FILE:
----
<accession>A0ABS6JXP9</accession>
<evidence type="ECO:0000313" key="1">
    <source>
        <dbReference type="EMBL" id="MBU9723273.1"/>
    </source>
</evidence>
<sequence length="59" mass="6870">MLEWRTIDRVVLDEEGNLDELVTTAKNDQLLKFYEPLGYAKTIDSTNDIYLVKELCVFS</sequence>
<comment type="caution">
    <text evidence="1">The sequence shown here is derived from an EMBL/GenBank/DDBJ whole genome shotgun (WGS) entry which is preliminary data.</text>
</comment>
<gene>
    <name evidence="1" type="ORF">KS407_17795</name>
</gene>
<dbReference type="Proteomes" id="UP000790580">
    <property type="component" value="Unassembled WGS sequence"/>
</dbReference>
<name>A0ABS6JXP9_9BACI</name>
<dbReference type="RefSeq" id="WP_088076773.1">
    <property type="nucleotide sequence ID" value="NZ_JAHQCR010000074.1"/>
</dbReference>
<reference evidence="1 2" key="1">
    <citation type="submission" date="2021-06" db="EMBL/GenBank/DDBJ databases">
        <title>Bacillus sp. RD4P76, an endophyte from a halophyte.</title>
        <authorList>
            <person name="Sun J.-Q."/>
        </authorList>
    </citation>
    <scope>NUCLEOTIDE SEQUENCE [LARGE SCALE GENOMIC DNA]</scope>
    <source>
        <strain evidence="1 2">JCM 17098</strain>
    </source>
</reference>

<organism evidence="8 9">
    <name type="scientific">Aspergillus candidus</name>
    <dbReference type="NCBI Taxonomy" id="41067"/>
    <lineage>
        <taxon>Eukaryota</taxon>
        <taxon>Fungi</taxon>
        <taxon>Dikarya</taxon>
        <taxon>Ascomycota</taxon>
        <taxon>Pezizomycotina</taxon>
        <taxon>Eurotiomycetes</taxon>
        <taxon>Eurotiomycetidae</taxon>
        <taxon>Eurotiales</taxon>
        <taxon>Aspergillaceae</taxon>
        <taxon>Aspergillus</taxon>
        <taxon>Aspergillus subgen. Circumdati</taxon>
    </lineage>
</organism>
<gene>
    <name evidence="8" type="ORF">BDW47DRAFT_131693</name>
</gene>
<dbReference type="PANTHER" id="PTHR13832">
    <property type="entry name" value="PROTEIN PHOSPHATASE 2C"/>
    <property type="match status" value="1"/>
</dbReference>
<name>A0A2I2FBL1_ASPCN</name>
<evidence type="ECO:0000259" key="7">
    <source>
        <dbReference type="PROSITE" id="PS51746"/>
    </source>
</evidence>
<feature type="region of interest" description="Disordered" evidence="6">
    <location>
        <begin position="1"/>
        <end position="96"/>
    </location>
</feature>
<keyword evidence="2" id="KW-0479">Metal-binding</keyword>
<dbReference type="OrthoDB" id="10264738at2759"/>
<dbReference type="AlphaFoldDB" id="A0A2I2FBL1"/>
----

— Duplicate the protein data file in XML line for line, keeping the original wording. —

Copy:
<accession>A0ABS6JXP9</accession>
<evidence type="ECO:0000313" key="1">
    <source>
        <dbReference type="EMBL" id="MBU9723273.1"/>
    </source>
</evidence>
<sequence length="59" mass="6870">MLEWRTIDRVVLDEEGNLDELVTTAKNDQLLKFYEPLGYAKTIDSTNDIYLVKELCVFS</sequence>
<comment type="caution">
    <text evidence="1">The sequence shown here is derived from an EMBL/GenBank/DDBJ whole genome shotgun (WGS) entry which is preliminary data.</text>
</comment>
<gene>
    <name evidence="1" type="ORF">KS407_17795</name>
</gene>
<dbReference type="Proteomes" id="UP000790580">
    <property type="component" value="Unassembled WGS sequence"/>
</dbReference>
<name>A0ABS6JXP9_9BACI</name>
<dbReference type="RefSeq" id="WP_088076773.1">
    <property type="nucleotide sequence ID" value="NZ_JAHQCR010000074.1"/>
</dbReference>
<reference evidence="1 2" key="1">
    <citation type="submission" date="2021-06" db="EMBL/GenBank/DDBJ databases">
        <title>Bacillus sp. RD4P76, an endophyte from a halophyte.</title>
        <authorList>
            <person name="Sun J.-Q."/>
        </authorList>
    </citation>
    <scope>NUCLEOTIDE SEQUENCE [LARGE SCALE GENOMIC DNA]</scope>
    <source>
        <strain evidence="1 2">JCM 17098</strain>
    </source>
</reference>

<organism evidence="8 9">
    <name type="scientific">Aspergillus candidus</name>
    <dbReference type="NCBI Taxonomy" id="41067"/>
    <lineage>
        <taxon>Eukaryota</taxon>
        <taxon>Fungi</taxon>
        <taxon>Dikarya</taxon>
        <taxon>Ascomycota</taxon>
        <taxon>Pezizomycotina</taxon>
        <taxon>Eurotiomycetes</taxon>
        <taxon>Eurotiomycetidae</taxon>
        <taxon>Eurotiales</taxon>
        <taxon>Aspergillaceae</taxon>
        <taxon>Aspergillus</taxon>
        <taxon>Aspergillus subgen. Circumdati</taxon>
    </lineage>
</organism>
<gene>
    <name evidence="8" type="ORF">BDW47DRAFT_131693</name>
</gene>
<dbReference type="PANTHER" id="PTHR13832">
    <property type="entry name" value="PROTEIN PHOSPHATASE 2C"/>
    <property type="match status" value="1"/>
</dbReference>
<name>A0A2I2FBL1_ASPCN</name>
<evidence type="ECO:0000259" key="7">
    <source>
        <dbReference type="PROSITE" id="PS51746"/>
    </source>
</evidence>
<feature type="region of interest" description="Disordered" evidence="6">
    <location>
        <begin position="1"/>
        <end position="96"/>
    </location>
</feature>
<keyword evidence="2" id="KW-0479">Metal-binding</keyword>
<dbReference type="OrthoDB" id="10264738at2759"/>
<dbReference type="AlphaFoldDB" id="A0A2I2FBL1"/>